The “Arcadia” combines the elements of both the chivalric and the pastoral romance. Sidney's familiarity with the legends of Arthur, together with his own gallantry and love of adventure, peculiarly adapted him to describe martial scenes. But the chivalry of Sir Philip is not more apparent where he describes the shock of arms than where, with such exquisite delicacy, he writes of women. The student of English fiction would fain linger long over the pages which describe the loves of Pamela and Philoclea. For when these pages are laid aside, it is long before he may again meet with the poetry, the manly and womanly sentiment, and the pure yet stirring passion which adorn the romance of Elizabeth's Philip. Three centuries have passed away since the “Arcadia” was written, and we who live at the end of this period not unjustly congratulate ourselves on our superior civilization and refinement. And yet in all this time we have arrived of no higher conception of feminine virtue or chivalrous manhood than is to be found in this sixteenth-century romance, and during one half of these three hundred years there was to be seen so little trace of such a conception, whether in life or in literature, that the word love seemed to have lost its nobler meaning and to stand for no more than animal desire. There is not in English fiction a more charming picture of feminine modesty than that of Pamela hiding her love for Musidorus.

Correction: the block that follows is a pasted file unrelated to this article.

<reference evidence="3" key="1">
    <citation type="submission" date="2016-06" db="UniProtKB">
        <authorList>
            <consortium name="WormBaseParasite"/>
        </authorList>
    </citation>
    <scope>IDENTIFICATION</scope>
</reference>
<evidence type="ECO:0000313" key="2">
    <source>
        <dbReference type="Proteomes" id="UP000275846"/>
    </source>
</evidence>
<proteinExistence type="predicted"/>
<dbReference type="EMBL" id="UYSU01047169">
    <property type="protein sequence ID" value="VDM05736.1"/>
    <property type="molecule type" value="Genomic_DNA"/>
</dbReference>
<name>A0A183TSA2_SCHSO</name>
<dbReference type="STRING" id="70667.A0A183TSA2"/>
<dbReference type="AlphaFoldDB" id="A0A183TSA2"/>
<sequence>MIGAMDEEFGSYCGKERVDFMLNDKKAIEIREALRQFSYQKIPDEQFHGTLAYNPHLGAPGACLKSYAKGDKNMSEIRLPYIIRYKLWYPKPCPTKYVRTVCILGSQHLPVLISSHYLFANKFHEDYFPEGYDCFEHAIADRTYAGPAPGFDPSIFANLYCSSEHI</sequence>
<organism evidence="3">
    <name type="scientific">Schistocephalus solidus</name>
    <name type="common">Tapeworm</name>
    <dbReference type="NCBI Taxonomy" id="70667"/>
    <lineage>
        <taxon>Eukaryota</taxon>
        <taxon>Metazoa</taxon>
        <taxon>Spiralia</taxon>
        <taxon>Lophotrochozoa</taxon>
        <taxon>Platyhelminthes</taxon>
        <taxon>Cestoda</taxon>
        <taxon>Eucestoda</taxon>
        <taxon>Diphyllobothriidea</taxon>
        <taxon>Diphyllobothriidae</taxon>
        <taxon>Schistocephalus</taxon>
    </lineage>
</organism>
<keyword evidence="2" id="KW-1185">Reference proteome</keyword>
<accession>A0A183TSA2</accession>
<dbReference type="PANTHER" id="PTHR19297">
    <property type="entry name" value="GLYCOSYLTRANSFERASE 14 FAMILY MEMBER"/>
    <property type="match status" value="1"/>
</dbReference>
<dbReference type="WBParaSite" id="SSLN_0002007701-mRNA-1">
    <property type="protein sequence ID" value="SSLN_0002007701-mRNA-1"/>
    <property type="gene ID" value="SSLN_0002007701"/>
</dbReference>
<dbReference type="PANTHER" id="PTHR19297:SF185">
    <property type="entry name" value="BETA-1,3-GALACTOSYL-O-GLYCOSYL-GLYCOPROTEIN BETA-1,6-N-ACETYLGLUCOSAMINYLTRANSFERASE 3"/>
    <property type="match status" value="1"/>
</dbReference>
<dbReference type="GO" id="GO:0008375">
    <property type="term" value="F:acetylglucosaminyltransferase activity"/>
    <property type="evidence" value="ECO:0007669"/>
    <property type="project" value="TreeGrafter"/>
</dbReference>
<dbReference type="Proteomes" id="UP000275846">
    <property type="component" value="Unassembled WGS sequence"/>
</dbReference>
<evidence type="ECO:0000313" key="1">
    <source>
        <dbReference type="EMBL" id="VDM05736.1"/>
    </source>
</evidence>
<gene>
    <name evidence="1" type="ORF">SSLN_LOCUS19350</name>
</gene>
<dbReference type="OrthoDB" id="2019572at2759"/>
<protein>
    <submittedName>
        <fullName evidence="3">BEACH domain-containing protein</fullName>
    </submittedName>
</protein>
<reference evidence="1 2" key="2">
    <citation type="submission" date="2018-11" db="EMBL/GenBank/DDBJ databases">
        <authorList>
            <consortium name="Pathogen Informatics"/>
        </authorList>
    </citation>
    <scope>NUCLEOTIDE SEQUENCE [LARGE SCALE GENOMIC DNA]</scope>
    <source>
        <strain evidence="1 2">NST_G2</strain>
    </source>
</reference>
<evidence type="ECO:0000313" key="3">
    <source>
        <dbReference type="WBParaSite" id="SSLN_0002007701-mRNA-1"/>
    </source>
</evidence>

How delightfull soeuer it was, my delight might well bee in my 
    soule, but it neuer wente to looke out of the window to doe him any 
    comforte. But how much more I found reason to like him, the more I 
    set all the strength of my minde to conceale it. * * * Full often 
    hath my breast swollen with keeping my sighes imprisoned: full 
    often have the teares I draue back from mine eyes turned back to 
    drowne my heart. But, alas, what did that helpe poore Dorus?[77]

Hardly less beautiful is the gradual yielding, through pity, of Pamela's maidenly heart.

    This last dayes danger having made Pamela's loue discerne what a